I’m big on school. I always liked and did well in school. I even started college out of high school, but quit. The idea of making money was just too appealing to resist. Then reality hit: You can’t get too far on $6.96 an hour. I decided the only way I could go to the top was to get the tools I needed to set me apart.

My employer, Food 4 Less, and COD did that for me. I started at Food 4 Less as a courtesy clerk. Now, I’m a customer-first manager. Thanks to the retail management certificate program that’s offered by the School of Business, Technical and Workforce Education, I’m making enough as a manager to live comfortably. I have two new cars. I take vacations when I want. I can support my family. I have only been in my new position one year, and I’ve already interviewed for a promotion. My training at COD has helped me grow by leaps and bounds. It’s that learning and training that set me apart; what gave me a competitive advantage.

Food 4 Less paid for my tuition and books; and the California Grocers Association will be giving me an Awards Party and a $100 cash honorarium. But, what COD did for me is more priceless than that. I got to hear professors from the field tell me, “I’m not going to let you fail.” And that meant the world to me.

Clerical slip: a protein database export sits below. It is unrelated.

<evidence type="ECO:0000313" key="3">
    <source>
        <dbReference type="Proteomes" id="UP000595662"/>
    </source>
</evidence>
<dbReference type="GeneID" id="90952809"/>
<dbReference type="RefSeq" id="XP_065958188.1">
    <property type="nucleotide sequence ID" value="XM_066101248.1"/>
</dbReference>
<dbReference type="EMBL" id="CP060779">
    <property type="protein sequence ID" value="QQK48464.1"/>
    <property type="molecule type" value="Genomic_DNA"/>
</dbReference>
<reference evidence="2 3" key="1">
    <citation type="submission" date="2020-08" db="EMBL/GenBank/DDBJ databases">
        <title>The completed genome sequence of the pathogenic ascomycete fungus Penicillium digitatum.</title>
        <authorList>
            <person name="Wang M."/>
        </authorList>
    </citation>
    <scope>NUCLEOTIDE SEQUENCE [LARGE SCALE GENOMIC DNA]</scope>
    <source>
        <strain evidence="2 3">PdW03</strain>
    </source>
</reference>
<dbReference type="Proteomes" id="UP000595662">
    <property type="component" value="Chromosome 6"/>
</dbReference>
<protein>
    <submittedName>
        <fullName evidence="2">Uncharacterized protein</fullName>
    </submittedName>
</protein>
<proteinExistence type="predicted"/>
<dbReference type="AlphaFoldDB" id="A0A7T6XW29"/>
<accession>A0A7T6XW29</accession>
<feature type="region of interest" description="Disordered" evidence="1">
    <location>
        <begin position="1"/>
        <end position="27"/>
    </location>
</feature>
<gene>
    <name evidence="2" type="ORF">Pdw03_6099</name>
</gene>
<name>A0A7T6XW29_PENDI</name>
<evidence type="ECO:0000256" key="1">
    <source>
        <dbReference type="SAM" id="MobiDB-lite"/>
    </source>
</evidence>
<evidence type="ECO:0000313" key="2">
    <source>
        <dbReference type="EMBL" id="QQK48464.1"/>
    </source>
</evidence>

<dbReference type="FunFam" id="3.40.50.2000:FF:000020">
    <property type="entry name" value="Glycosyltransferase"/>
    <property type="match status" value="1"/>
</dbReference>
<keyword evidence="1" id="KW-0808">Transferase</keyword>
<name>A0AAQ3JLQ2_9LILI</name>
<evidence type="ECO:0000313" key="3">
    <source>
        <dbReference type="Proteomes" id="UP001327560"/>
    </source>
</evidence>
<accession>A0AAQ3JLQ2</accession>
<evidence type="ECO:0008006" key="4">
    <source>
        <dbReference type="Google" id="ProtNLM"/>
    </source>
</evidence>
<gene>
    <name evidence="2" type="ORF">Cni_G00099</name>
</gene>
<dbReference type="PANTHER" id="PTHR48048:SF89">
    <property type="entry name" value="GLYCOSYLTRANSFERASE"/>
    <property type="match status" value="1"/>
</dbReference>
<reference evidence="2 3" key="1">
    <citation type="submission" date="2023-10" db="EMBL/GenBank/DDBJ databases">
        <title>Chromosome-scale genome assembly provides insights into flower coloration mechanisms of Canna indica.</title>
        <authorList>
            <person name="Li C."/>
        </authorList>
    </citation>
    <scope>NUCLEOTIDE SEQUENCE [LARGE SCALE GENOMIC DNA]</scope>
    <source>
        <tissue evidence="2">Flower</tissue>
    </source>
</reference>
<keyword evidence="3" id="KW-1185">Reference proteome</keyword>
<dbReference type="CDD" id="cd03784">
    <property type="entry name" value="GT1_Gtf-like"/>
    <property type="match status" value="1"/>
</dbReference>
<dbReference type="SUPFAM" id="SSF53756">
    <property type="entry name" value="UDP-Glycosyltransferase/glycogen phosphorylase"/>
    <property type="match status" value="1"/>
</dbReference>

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Jason  Powell

#133 Jason Powell, Class of 2004
(AA Culinary Management)

As a child growing up in the desert, I had my share of difficulties; as many kids did. I grew up in a broken home consisting of my mother, a step father, and three half sisters. It was a hard life, but we all "made do" with what had been given to us. The weeks leading into my high school graduation were difficult as my father left the house just before the death of my mother. These events left my three siblings and I orphaned and seeking direction. Seeing that I had been raising my sisters pretty much their whole lives, I decided to fight for full guardianship. The courts ruled in my favor with many stipulations; one of which was to attend college.

I quickly enrolled in the Culinary Arts program at COD where I remained until I had fulfilled the requirements for an Associate’s Degree in Culinary Management. During my second year at COD, a performance by the COD percussion ensemble sparked a fire in me, causing me to pursue an Associates in Music at COD following receipt of my Culinary Degree. I have continued on to receive both a Bachelor's and Masters Degree, and am now working towards my Doctorate. I would never have had the opportunity to pursue advanced degrees if not for the educational beginning I received at COD.